At least none that are on the East coast. BYU fits the bill on most counts in terms of program prestige, but the Cougars are reluctant to give up their own deal with ESPN especially when it means they can keep Sundays sacred.

The other candidates are all deserving programs but none pass the Big XII’s litmus test.

Add BYU, Cincinnati, UCF, USF, UCONN or Boise State and the revenues go down and that’s a deal-breaker right now for the Big XII.

Expansion is a dead issue… unless the playoff committee decides a conference championship game is weighted in the formula used to select playoff teams. If that happens the Big XII would expand to at least 12 by adding Cincinnati and BYU or UCF.

How likely is that scenario? Not very, according to those in the Big XII. They have been told they will not be penalized for their lack of a championship game.

Is all hope lost  for Cincinnati, UCF, USF, UCONN and BYU? No. The exact formula the playoff committee will use hasn’t been finalized.  If a weighted conference championship game makes it into the formula the Big 12 will move quickly to get to 12.

Remember the review the Big XII did of candidates back in early October I mentioned earlier? A lot of the rumors floating around Twitter and message boards come from those evaluations. People hear that a few schools submitted paperwork and jump to conclusions.

Here's a confession: back when WVU submitted paperwork to the SEC I jumped to conclusions too. I assumed that a school wouldn't submit financial documents to conference unless it had been accepted. 

I didn't have a full understanding of the process then but I know now the submission of financials is just the first step.

 The process is officially called "due diligence" and it's not a rubber-stamp. Factors are included in the submissions like budgets for individual sports and projects on facilities upgrades and such. They also contain information like ticket sales, merchandizing and contributions that are vitally important to the appraisal.

These documents are complex and many people within the schools are needed to compile all the information that's needed. The people who help assemble the packets obviously know what they are for and human nature takes over.

The problem is they only know about the submission.

The fact is that when a school is told no or “not now” it’s kept very quiet. In many cases only the president and athletic director know the outcome.  And the people who helped prepare the documents -- all they know is their school applied to the Big 12 and everyone knows you don't apply unless you know you will be accepted. So they naturally jump to the conclusion that submission means acceptance and that's how rumors are born.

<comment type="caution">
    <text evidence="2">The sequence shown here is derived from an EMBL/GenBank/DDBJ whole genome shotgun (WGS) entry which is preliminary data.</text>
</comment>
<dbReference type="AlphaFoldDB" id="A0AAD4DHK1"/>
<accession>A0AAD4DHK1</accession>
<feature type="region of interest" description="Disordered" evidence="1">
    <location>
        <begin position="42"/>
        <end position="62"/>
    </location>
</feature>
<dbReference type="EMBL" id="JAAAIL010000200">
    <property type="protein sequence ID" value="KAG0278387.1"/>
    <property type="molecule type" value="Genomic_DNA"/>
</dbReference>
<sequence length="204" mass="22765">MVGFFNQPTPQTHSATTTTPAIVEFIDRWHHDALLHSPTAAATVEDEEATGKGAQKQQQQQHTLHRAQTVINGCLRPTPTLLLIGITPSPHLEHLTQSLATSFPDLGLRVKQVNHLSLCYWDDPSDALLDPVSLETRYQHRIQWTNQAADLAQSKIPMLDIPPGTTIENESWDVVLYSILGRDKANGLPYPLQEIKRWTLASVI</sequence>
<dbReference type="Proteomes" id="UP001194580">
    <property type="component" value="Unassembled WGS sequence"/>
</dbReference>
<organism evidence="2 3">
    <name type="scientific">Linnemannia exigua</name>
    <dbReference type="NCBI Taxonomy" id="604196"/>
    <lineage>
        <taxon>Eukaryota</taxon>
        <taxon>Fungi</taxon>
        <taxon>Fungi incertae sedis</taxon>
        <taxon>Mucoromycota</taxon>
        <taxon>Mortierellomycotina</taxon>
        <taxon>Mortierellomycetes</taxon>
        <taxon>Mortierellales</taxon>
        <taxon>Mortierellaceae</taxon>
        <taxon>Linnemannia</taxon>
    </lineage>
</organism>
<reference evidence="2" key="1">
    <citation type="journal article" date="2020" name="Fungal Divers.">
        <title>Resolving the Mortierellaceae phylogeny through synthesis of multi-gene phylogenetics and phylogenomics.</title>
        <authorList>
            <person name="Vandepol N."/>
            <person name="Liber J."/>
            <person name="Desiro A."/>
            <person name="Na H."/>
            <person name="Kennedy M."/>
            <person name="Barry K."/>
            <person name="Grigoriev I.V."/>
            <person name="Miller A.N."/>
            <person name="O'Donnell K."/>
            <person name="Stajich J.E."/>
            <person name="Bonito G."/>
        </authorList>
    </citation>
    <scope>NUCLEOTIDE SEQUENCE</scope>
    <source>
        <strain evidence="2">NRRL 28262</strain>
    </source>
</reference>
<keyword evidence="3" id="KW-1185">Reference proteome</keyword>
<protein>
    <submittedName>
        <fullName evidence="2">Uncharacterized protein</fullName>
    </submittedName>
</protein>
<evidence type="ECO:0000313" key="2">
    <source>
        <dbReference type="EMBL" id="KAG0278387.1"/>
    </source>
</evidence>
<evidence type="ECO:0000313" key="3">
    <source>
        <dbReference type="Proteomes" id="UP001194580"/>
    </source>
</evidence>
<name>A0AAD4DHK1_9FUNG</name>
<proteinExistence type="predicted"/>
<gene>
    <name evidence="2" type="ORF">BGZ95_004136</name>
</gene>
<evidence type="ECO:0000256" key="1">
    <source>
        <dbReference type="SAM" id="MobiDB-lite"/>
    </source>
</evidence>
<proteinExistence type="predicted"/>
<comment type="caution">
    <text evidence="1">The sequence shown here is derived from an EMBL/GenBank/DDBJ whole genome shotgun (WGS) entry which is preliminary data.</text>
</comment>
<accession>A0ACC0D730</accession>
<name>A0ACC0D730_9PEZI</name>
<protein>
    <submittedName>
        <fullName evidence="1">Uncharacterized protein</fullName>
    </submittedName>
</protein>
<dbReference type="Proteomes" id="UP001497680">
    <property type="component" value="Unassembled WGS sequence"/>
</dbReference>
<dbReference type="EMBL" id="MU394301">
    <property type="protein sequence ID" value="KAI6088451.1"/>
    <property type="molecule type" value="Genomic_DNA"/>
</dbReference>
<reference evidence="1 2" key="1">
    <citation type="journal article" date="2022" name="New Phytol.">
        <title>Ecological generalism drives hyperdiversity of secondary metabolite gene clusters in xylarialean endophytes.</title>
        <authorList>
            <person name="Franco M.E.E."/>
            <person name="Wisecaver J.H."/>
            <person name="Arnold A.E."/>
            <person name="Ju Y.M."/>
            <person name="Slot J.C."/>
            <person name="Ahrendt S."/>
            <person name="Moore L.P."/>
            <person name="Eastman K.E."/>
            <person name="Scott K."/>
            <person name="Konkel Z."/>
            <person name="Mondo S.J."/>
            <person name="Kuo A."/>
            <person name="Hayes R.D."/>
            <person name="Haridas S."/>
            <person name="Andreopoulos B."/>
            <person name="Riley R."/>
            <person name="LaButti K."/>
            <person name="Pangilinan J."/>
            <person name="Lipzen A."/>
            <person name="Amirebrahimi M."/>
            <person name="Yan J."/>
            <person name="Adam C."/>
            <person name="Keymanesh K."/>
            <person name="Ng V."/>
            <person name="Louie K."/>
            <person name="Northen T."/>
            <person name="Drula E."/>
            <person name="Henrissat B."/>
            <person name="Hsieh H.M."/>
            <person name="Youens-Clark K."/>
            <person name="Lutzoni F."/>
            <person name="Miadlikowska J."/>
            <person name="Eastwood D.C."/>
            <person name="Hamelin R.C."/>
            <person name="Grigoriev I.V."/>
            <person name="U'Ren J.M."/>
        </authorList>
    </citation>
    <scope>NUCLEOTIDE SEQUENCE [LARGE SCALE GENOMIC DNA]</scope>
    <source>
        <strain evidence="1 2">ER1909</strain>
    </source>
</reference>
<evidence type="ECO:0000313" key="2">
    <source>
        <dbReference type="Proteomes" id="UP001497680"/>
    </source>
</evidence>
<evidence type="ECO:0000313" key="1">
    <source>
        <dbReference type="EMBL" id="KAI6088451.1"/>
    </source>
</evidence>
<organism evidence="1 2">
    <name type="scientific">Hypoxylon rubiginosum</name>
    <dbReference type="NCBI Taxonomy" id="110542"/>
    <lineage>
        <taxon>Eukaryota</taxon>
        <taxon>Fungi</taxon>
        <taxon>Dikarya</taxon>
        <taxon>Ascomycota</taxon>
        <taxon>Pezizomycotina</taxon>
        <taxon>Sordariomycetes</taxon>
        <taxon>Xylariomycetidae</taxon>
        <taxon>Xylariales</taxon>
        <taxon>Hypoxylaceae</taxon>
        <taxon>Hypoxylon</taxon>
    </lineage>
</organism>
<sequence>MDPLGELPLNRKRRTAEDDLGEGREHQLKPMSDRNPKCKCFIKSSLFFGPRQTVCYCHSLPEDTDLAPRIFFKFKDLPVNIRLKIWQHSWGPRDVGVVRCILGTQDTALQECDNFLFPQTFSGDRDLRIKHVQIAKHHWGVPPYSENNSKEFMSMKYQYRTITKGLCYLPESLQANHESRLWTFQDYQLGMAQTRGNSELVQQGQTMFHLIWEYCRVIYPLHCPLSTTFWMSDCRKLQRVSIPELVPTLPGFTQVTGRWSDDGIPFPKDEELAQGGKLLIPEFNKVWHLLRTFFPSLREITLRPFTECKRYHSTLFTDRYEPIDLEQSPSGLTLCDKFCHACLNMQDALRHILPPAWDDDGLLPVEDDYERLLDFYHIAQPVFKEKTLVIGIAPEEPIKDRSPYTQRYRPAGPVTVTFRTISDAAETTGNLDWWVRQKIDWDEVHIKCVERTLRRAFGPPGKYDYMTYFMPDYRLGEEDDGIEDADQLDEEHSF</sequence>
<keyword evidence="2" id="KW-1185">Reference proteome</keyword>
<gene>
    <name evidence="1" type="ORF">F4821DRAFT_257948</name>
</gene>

The other factor is the real unhappiness at Texas. There is a small, but very vocal faction, of Texas boosters who are jealous of the publicity that Texas A&M is receiving. They blame the Big 12 for the Longhorn's recent woes. Fortunately there are those at Texas who understand the real problem is an aging coach who has lost touch with the kids he must recruit.

Yes Texas had discussions with the Big Ten earlier this season. Both evaluated the grant of rights and decided it could not be circumvented and ended their discussions. 

I’m aware of the rumors that Big Ten lawyers think they have found an out for Texas. The Big Ten may have identified a weakness in the Big 12’s grant of rights. That’s unlikely. The grant of rights signed individually by all ten members of the conference is a simple legal instrument that relies on case law for its weight.

The very nature of its simplicity leads to divergent theories on circumventing it, but the undeniable fact is the any legal battle over the grant of rights is almost certain to take longer than 12 years.

The other certainty over any potential legal battle: the court would enforce the rights holder’s claim until complete adjudication.

The risk is just too high for the Big Ten. They could challenge the grant of rights, incur huge legal fees and lose and all the while the Big 12 would retain the rights to broadcast Texas sports and the money derived  from those rights. 

The Big 12 would not settle. Six current members would be fighting for their conference and their seat at the table. They would not disband for the same reason.  Jim Delany knows it would be a fight to the death.

The other rumor about the Big Ten: the one that says the Delany is still watching the outcome of the Maryland suit very closely - keep on eye on that one. I haven’t been able to verify it yet but on the surface that one has teeth.

On Luck and Texas

The first thing I did when I learned that Steve Petersen had been hired to replace Deloss Dodds as athletic director at Texas was to call my good friend Yancey Stubbs.

Yancey is hard a hard one to reach. He prefers a simple life uncluttered by the  dehumanizing intrusion of electronics. No cell phones, no computers, no modern luxuries to distract his thoughts with beeps, whistles or other artificial demands for attention.

He relishes  the peace of a quiet that  promotes contemplative thought and guards his environment against the most annoying conventions of modernity to the point that the only connection he has to the outside world is a single wall-mounted phone in the kitchen.

The phone is old school. A monstrous black thing that rings with a satisfying  "brrrrnnnggg" that rambles through the old farmhouse rattling windows as it sounds the alarm.

He answers the phone on the eighth ring with his characteristic " what fresh hell is this?"

"Dorthy Parker be damned" I say.

"Watch your tongue! She was a lady" he retorts.

With our customary greeting concluded I am free to get down to business.